by Cristina Odone
THE SECOND anniversary of Benign() Aquino's assassination has sparked a week of unrest in the Philippines, culminating in over 60,000 people demonstrating in Manila, and in a violent attack on President Ferdinand Marcos by the Catholic Primate, Cardinal Jaime Sin.
Cardinal Sin, Archbishop of Manila, in his homily during a Mass commemorating Senor Aquino's murder, blamed President Marcos for the country's violence, because "no guilt has been confessed, no role has been acknowledged, no responsibility has been accepted" for the killing of the opposition senate.
The cardinal also claimed that his effort towards a reconciliation with the government have been frustrated. Representatives of both moderate and militant factions attended the morning Mass.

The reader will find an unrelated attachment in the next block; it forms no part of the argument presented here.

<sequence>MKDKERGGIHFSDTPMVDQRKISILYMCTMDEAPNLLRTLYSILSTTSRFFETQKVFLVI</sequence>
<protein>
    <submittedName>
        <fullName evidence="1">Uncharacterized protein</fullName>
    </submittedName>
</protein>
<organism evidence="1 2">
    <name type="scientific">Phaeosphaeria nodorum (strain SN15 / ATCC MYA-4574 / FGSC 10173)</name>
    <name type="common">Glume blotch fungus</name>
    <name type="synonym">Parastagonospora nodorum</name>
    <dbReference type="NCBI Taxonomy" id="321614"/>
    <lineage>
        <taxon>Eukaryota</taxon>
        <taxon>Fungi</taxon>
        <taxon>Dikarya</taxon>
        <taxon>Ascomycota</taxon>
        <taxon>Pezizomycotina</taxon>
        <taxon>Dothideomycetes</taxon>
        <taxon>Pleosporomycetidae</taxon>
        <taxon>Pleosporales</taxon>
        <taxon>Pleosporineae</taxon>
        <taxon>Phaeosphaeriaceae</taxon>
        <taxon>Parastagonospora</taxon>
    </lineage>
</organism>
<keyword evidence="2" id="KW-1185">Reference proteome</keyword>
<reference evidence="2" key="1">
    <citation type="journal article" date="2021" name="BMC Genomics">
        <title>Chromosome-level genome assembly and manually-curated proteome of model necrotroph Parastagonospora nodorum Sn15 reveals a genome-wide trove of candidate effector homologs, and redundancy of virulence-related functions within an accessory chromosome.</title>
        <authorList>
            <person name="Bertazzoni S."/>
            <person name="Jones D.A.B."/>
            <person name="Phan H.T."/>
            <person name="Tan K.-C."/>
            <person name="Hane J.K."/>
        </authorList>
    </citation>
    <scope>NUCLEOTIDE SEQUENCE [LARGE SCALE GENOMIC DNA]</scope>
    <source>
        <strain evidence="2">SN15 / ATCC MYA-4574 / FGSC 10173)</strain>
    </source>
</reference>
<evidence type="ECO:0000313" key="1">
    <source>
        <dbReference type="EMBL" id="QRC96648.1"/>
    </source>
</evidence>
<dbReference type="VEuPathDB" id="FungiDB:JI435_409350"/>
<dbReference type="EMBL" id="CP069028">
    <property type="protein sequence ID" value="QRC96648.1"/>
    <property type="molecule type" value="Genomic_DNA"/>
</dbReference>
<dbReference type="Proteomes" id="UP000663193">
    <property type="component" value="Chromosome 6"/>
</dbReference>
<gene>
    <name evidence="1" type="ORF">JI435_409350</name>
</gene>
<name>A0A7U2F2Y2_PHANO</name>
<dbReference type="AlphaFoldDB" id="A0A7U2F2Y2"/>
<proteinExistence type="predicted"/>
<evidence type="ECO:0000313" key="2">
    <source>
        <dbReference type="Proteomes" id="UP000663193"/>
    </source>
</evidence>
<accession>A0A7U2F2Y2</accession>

Meanwhile, in the biggest anti-government protest in a year, over 60,000 Filipinos took to the streets of Manila, calling for an end to the 20-year rule of the Marcos regime. Another demonstration, with over 5,000 participants, took place in the city of Cebu, Sixteen protesters and four soldiers were injured.
Benign() Aquino, the popular opposition leader whom many thought could challenge President Marcos, was shot to death on August 21, 1983. Three generals, 22 other soldiers and one civilian are presently on trial for the killing.
Senor Aquino's widow, Corazon, led the demonstrators in Manila, and urged them to say "goodbye" to President Marcos. Red banners denouncing the "US-Marcos dictatorship" prevailed at the demonstration, while in the financial district, where another protest was taking place simultaneously, yellow banners bearing Benign() Aquino's likeness appeared.
POPE John Paul will visit the mountainous principality of Liechtenstein on September 8. Over 85 per cent of the 26,700 population are Catholics and it is hoped that during the papal tour, which includes meetings with the Grand Duke, the establishment of diplomatic links between Liechtenstein and the Vatican will be announced.